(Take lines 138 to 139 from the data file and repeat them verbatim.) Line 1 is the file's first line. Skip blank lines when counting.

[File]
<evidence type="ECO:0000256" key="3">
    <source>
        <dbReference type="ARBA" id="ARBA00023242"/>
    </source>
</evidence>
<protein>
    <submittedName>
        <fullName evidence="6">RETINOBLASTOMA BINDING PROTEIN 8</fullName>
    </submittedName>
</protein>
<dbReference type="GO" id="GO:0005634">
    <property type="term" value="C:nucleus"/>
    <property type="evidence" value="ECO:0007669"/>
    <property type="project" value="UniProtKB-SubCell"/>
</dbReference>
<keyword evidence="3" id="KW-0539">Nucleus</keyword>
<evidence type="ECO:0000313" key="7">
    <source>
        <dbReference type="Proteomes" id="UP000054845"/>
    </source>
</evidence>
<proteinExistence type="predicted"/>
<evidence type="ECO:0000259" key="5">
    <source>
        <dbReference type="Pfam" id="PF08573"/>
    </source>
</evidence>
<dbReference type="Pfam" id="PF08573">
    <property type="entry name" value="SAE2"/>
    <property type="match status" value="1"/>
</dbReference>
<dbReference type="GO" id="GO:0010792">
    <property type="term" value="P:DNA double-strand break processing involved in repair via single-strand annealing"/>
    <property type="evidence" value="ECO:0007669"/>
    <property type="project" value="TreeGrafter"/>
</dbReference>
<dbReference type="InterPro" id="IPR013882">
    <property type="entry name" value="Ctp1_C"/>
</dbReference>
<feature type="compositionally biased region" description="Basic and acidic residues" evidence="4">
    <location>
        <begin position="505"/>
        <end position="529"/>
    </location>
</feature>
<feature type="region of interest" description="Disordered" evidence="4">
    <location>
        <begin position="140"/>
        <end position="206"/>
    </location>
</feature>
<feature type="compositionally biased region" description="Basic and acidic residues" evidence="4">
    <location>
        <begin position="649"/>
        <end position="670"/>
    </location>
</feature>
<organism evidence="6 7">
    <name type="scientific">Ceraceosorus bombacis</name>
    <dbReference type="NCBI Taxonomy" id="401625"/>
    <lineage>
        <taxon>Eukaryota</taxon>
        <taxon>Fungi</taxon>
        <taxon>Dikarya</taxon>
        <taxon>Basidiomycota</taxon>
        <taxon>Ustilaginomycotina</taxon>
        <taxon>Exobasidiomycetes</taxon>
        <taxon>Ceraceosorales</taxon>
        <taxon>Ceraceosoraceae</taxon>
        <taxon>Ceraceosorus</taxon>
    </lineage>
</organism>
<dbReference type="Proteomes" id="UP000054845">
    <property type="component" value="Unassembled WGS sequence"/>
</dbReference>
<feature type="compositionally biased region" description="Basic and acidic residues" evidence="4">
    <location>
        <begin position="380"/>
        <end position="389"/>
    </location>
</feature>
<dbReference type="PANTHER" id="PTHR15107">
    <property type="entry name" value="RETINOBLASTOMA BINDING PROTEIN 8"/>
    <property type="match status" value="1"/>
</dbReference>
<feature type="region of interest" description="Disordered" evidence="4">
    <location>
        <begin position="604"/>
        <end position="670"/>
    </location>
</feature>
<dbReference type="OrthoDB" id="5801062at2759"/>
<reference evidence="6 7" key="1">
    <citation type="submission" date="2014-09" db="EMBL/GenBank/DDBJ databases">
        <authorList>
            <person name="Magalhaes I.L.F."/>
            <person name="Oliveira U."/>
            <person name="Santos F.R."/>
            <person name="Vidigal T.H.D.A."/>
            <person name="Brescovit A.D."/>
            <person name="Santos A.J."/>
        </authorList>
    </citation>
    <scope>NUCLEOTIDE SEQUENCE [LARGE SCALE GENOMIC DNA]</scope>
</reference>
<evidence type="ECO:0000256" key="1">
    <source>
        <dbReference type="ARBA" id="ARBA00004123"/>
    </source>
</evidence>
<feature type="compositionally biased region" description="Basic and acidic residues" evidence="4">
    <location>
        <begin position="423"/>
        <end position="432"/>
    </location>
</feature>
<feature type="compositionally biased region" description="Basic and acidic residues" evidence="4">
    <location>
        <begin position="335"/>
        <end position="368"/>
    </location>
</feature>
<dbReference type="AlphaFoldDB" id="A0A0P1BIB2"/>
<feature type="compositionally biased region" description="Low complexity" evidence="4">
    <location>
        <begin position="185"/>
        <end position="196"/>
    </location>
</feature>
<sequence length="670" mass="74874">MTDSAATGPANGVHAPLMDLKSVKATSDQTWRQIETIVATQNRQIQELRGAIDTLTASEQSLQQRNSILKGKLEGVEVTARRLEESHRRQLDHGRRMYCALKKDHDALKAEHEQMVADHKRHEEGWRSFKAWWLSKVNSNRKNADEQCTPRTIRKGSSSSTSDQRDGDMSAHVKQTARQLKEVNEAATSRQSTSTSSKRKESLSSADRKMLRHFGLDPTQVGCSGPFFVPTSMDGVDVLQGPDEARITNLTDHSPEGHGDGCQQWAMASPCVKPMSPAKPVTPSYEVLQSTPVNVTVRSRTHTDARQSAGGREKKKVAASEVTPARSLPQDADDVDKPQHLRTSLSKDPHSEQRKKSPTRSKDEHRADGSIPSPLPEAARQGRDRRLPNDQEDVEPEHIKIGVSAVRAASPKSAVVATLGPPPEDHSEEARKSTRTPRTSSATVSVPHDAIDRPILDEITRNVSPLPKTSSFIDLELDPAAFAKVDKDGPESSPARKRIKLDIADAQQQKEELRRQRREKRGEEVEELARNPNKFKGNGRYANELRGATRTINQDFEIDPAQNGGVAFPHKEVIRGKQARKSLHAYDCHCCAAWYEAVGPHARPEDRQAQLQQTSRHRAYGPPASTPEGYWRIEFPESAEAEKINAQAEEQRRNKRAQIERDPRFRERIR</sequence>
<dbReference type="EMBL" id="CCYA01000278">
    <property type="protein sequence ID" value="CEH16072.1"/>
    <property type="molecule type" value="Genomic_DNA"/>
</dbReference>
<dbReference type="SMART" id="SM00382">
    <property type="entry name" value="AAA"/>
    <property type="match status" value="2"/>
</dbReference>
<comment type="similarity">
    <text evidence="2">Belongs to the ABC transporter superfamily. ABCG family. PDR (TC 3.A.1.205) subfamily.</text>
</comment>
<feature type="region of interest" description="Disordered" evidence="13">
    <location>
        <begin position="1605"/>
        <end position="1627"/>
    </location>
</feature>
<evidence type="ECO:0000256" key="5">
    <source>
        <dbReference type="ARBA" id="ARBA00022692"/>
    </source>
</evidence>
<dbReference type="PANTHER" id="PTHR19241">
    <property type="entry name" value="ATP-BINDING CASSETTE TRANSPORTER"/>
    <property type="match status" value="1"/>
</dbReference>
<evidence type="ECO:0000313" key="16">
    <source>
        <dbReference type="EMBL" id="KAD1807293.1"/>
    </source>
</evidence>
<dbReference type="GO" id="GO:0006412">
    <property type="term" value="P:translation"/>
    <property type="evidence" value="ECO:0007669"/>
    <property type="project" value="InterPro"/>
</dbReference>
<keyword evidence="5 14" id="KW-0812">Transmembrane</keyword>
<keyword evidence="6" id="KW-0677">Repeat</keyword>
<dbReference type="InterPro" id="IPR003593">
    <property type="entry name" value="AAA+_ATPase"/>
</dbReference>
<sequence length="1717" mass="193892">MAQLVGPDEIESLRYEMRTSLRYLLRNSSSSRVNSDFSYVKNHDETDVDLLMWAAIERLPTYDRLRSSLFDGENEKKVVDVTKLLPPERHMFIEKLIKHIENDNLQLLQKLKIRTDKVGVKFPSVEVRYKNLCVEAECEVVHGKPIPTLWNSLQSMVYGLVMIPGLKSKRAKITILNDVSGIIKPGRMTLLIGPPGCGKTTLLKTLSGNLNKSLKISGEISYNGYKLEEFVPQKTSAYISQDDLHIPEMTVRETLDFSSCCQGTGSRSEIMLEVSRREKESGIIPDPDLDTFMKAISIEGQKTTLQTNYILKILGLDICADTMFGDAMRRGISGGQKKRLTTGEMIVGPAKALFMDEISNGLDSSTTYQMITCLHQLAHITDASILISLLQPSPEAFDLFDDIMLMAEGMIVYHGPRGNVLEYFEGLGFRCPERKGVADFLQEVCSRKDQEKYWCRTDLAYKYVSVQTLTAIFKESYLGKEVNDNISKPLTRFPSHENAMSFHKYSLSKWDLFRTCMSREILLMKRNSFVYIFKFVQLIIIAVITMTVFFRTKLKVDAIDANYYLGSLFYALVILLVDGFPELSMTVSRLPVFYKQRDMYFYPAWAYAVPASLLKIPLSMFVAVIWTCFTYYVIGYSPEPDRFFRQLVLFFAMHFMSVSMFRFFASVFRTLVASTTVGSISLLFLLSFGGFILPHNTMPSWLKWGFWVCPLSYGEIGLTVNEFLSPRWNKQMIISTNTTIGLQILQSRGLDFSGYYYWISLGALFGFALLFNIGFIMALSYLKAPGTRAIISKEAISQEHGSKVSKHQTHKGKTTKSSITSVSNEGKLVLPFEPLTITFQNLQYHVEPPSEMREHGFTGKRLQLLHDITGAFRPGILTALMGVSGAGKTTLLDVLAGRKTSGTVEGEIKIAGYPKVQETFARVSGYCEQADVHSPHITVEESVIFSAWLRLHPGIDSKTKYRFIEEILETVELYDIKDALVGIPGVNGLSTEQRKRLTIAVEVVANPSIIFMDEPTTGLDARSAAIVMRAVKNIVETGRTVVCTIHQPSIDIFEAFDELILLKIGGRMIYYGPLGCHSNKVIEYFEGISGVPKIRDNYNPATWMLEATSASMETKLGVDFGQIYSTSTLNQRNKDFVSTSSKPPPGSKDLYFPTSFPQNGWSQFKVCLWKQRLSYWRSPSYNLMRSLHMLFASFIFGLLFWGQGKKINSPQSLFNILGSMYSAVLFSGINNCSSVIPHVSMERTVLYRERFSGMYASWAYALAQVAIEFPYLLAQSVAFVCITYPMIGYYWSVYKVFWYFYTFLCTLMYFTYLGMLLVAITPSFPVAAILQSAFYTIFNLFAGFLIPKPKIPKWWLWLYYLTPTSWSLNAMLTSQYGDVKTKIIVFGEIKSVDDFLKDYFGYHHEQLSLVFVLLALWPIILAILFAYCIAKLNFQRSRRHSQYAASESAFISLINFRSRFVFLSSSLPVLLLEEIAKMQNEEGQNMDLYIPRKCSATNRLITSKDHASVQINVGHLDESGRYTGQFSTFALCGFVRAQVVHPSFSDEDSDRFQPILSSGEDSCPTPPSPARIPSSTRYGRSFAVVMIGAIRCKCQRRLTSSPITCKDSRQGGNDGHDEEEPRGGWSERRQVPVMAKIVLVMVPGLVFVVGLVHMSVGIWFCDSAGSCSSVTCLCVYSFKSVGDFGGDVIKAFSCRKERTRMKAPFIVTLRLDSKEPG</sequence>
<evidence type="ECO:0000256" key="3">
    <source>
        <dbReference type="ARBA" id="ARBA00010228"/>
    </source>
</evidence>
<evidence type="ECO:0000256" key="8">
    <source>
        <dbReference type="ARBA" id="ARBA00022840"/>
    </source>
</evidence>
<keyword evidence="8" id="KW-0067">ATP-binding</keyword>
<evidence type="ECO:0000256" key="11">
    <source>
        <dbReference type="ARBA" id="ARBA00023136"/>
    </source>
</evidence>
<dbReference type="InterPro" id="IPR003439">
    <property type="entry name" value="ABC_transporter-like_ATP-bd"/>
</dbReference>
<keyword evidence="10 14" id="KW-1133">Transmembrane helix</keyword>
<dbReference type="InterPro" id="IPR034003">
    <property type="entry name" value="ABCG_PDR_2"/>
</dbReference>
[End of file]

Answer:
</dbReference>
<comment type="similarity">